Why Did So Many People Make So Many Ex Post Bad Decisions? The Causes of the Foreclosure Crisis
We present 12 facts about the mortgage crisis. We argue that the facts refute the popular story that the crisis resulted from finance industry insiders deceiving uninformed mortgage borrowers and investors. Instead, we argue that borrowers and investors made decisions that were rational and logical given their ex post overly optimistic beliefs about house prices. We then show that neither institutional features of the mortgage market nor financial innovations are any more likely to explain those wrong beliefs than they are to explain the Dutch tulip bubble 400 years ago. Economists should acknowledge the limits of our understanding of asset price bubbles and design policies accordingly.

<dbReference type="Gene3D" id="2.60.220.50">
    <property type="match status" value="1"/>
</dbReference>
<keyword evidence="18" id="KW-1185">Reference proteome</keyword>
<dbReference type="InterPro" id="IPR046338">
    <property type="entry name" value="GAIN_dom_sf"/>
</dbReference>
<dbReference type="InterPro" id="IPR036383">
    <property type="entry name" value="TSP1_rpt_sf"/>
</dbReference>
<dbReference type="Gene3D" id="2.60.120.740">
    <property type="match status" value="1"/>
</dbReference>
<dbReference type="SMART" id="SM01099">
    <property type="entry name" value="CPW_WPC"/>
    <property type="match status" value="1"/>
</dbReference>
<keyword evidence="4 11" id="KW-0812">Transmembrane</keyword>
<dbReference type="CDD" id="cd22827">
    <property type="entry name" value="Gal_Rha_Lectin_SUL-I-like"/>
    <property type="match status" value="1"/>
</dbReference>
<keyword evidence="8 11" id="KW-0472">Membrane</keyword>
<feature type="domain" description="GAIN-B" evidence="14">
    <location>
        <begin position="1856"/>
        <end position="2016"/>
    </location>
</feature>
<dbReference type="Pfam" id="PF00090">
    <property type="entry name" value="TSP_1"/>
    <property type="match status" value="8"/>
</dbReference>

Fed Fact 1: Resets of adjustable-rate mortgages did not cause the foreclosure crisis
Fed Fact 2: No mortgage was “designed to fail”
Fed Fact 3: There was little innovation in mortgage markets in the 2000s
Fed Fact 4: Government policy toward the mortgage market did not change much from 1990 to 2005
Fed Fact 5: The originate-to-distribute model was not new
Fed Fact 6: MBSs, CDOs and other “complex financial products” had been widely used for decades
Fed Fact 7: Mortgage investors had lots of information
Fed Fact 8: Investors understood the risks
Fed Fact 9: Investors were optimistic about house prices
Fed Fact 10: Mortgage market insiders were the biggest losers
Fed Fact 11: Mortgage market outsiders were the biggest winners
Fed Fact 12: Top-rated bonds backed by mortgages did not turn out to be “toxic.” Top-rated bonds in collateralized debt obligations (CDOs) did.
You can read all about the Fed Facts below…